Why Being Hard To Love Can Lead To The Best Relationships

Easy love is easy to forget.

THIS Is Why Being Difficult To Love Can Lead To The BEST Relationships getty

I have exceptionally good hearing. Usually, that’s a good thing. However, on some days it’s horrible. On some days the normal sounds of living are excruciatingly loud noises to me and I want to climb into a hole and bury myself in it.

On those days I'm unruly and short-tempered. I'm more than hard to love and difficult to be around.

Additionally, I'm not a morning person. A lot of people who don’t like to get out of bed say that. However, I simply do not get out of bed. I take at least an hour in the morning between waking and walking to read my email, meditate, and pray for motivation.


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Don’t get me wrong. If we’re going on vacation I can be at the door ten minutes after the alarm goes off. Other than that, though, I’m going to take my very slow, sweet time. There is no rushing me.

My beloved knows these things about me. He lives with me and all of my many idiosyncrasies. He sees me for who I am and yet he loves me anyway. Because of that, I don’t have to expend the massive amount of energy it takes to try to be someone I’m not, leaving me with even more energy to love him with.

In the beginning, when two people meet and “fall in love," they literally cannot see each other accurately. The precise biological-chemical combination that makes up the feeling commonly known as “falling in love” prevents you from seeing the other person’s flaws.


As it wanes, even when you see them and their flaws you are amused by them or find the flaws endearing. It’s quite literally a chemical imbalance in the brain that is very similar to insanity. The phenomenon of falling in love causes you to detach from reality while you bond.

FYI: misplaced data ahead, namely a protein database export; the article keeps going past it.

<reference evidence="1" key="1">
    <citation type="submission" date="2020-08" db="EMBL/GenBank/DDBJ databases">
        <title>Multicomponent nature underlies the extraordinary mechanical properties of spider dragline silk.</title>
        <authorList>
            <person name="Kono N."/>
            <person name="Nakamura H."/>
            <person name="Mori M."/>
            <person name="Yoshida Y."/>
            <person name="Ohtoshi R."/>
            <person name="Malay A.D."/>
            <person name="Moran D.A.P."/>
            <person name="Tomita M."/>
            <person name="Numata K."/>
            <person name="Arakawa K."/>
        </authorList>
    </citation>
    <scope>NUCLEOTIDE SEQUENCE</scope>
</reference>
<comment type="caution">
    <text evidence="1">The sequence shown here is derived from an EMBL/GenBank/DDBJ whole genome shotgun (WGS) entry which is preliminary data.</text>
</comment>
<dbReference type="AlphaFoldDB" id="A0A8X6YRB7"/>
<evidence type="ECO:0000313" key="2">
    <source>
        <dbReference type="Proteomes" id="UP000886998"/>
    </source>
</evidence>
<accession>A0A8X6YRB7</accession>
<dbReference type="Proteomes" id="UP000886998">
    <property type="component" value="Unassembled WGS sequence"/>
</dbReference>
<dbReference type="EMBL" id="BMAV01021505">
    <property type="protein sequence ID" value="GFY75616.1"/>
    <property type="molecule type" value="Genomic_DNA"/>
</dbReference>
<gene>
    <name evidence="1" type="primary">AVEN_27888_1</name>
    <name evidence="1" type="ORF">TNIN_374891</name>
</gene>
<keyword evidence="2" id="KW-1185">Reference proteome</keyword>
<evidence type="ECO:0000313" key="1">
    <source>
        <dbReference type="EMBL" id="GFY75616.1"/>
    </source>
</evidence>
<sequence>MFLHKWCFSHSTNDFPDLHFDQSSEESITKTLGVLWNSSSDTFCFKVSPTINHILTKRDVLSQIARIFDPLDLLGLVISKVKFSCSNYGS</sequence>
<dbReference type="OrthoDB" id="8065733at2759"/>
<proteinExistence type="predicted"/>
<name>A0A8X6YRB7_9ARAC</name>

As time passes reality sets in, that original chemical euphoria wears off and the truth begins to emerge. If nature has done its job, by that time, two people are bonded well enough to stay together despite their “flaws." Something deeper and more meaningful can emerge.

That something is unconditional love. There is a dimensionality to that kind of love that changes people for the better.


Unconditional love doesn’t mean you see your beloved as perfect the way you did in the beginning. Unconditional love doesn’t mean you love every little thing about the other person. Trust me, life would be easier for my husband if I would get out of bed like other people do, and he knows it.

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Unconditional love sees the truth but doesn’t require change. When you love someone unconditionally you don’t need the other person to be different for you to be happy.

When you are loved in a way that allows you to be yourself fully, you quite literally have more energy to invest in the relationship and in the other person. Then the giving is easy. In that environment, love is sustainable and organic. Love flows freely in a circular nature.


However, in the pursuit of that kind of love, it’s easy to want it so badly, you compromise too much. Ask for less. Want less. Settle more. Give more than you should or more than you have. The problem is, that isn’t sustainable.

Sure, you can live with less. You can stay in a relationship where you’re needs aren’t met. However, you can’t thrive. The same thing goes when people try to give too much to accommodate the needs of another. Sure, you can do it, maybe indefinitely, but you won’t thrive. Quite the opposite is true, you’ll end up exhausted.

The key is in the truth. Can I love this person the way they are and truly be happy?

If the answer requires you to compromise or try to change the other, that is not unconditional love. It’s something else altogether. Love, real romantic connection between two people of the “soulmate” variety can be grown, but it can’t be engineered.


At the end of the day, the greatest gift you can give someone, anyone is to see them, really truly see who they are, and love them without reservation anyway. That requires a strong commitment to being responsible for meeting your own needs, but the payoff is worth it because what you get in return is more of everything that person has to give.

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Lisa Hayes C.Ht. is a relationship coach and author of The Passion Plan. For more information, visit her website.